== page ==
One year later, the Court would decide United States v. Carolene Products Co. In it, the Court set forth guiding principles for judicial review in a post-Lochner era. The federal judiciary would reserve searching constitutional scrutiny for those cases in which majoritarian democratic processes might prove insufficient, when legislation affected “discrete and insular minorities” or intruded upon enumerated fundamental rights. In contrast, purely “commercial” regulation would henceforth be presumed not to have constitutional stakes. With this line-drawing, the Court suggested that regulation of the economy should be guided by a particular logic, crafted on a “rational basis” by legislators acting “within their knowledge and experience.” The goal of the Carolene Products framework was to protect statutes like the NLRA from invalidation by hostile courts, through categorically restricting the scope of judicial review over economic legislation. But to do so also meant deconstitutionalizing the stakes of labor unions, walking away from the emergent vision of fundamental union rights set forth in Jones & Laughlin. And as applied, it would mean even more than that, effectively cabining the range of legible normative arguments for labor unions within legal discourse. Labor law would be judged based on its rationality, its consistency with existing knowledge and expertise.
A few years later, the Supreme Court was called upon to adjudicate unions’ actual constitutional rights under the First Amendment, in a case involving peaceful labor picketing. The resulting decision in Thornhill v. Alabama has been heralded as a high point in Constitutional political economy, and it was. Yet the particularities of its reasoning also highlight a real-time shift toward applying the law of apolitical economy to unions, toward purposefully eliding their full normative stakes.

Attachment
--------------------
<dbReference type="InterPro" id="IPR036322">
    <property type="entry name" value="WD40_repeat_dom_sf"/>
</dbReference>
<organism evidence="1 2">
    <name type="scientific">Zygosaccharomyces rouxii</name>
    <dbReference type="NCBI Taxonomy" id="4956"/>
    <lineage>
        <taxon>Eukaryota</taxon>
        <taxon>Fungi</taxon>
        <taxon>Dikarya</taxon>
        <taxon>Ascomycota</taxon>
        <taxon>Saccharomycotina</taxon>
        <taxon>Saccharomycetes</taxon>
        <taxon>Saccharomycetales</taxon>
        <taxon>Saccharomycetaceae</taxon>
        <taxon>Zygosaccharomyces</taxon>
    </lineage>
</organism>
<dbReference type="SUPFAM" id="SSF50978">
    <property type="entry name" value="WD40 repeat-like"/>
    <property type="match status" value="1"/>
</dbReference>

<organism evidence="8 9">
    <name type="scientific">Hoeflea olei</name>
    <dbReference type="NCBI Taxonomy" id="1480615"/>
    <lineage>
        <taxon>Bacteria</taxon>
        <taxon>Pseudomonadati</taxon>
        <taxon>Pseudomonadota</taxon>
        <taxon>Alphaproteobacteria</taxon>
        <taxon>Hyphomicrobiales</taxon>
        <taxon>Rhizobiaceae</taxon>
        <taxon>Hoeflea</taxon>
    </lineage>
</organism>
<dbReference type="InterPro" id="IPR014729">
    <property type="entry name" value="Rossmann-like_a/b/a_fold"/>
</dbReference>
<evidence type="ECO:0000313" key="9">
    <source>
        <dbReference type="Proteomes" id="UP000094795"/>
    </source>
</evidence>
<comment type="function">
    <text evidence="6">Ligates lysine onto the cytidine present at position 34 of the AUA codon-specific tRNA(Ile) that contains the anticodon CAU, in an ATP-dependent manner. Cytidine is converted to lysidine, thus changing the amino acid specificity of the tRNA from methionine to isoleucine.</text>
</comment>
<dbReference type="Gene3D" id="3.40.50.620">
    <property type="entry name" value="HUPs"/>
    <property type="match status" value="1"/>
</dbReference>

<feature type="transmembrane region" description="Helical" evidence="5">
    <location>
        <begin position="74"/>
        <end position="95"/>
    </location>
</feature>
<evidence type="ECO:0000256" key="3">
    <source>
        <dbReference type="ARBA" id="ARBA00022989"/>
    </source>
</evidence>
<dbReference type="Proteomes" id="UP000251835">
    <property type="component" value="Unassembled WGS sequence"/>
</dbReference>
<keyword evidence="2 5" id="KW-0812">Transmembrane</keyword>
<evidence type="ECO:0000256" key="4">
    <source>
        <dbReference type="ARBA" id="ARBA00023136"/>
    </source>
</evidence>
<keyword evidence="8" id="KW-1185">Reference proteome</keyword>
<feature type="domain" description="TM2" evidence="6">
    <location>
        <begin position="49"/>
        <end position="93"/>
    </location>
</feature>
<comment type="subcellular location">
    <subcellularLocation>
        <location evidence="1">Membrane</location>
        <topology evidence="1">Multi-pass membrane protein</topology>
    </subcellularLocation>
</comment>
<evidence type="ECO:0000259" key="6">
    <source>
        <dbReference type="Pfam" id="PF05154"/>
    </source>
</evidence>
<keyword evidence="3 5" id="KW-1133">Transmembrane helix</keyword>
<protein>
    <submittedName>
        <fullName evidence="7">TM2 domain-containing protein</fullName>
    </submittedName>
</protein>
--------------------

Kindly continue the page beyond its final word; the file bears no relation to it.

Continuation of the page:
In Thornhill, the Court struck down an Alabama statute that prohibited labor picketing. It did so by equating labor’s interests with business interests, and treating them both as matters of public concern deserving of First Amendment solace. “It is recognized now,” the Court said, that “satisfactory hours and wages and working conditions in industry and a bargaining position which makes these possible have an importance which is not less than the interests of those in the business or industry directly concerned.” This phrasing—“not less than”—was carefully considered. An earlier draft of the opinion said that labor’s importance “transcends” business interests. Three years prior, when labor advocacy was a “fundamental right” all on its own, that might have been the case. But with the Court’s commitment to a deconstitutionalized economy solidified, their language needed to be precise. Good jobs and the freedom and power to fight for them were economic issues; they did not transcend them. In the Court’s pointed “now,” this categorization still worked in labor’s favor. When workers’ interests were seen as integral to the national economy, labor advocacy was a matter of public concern, worthy of First Amendment protection. But it would not always be.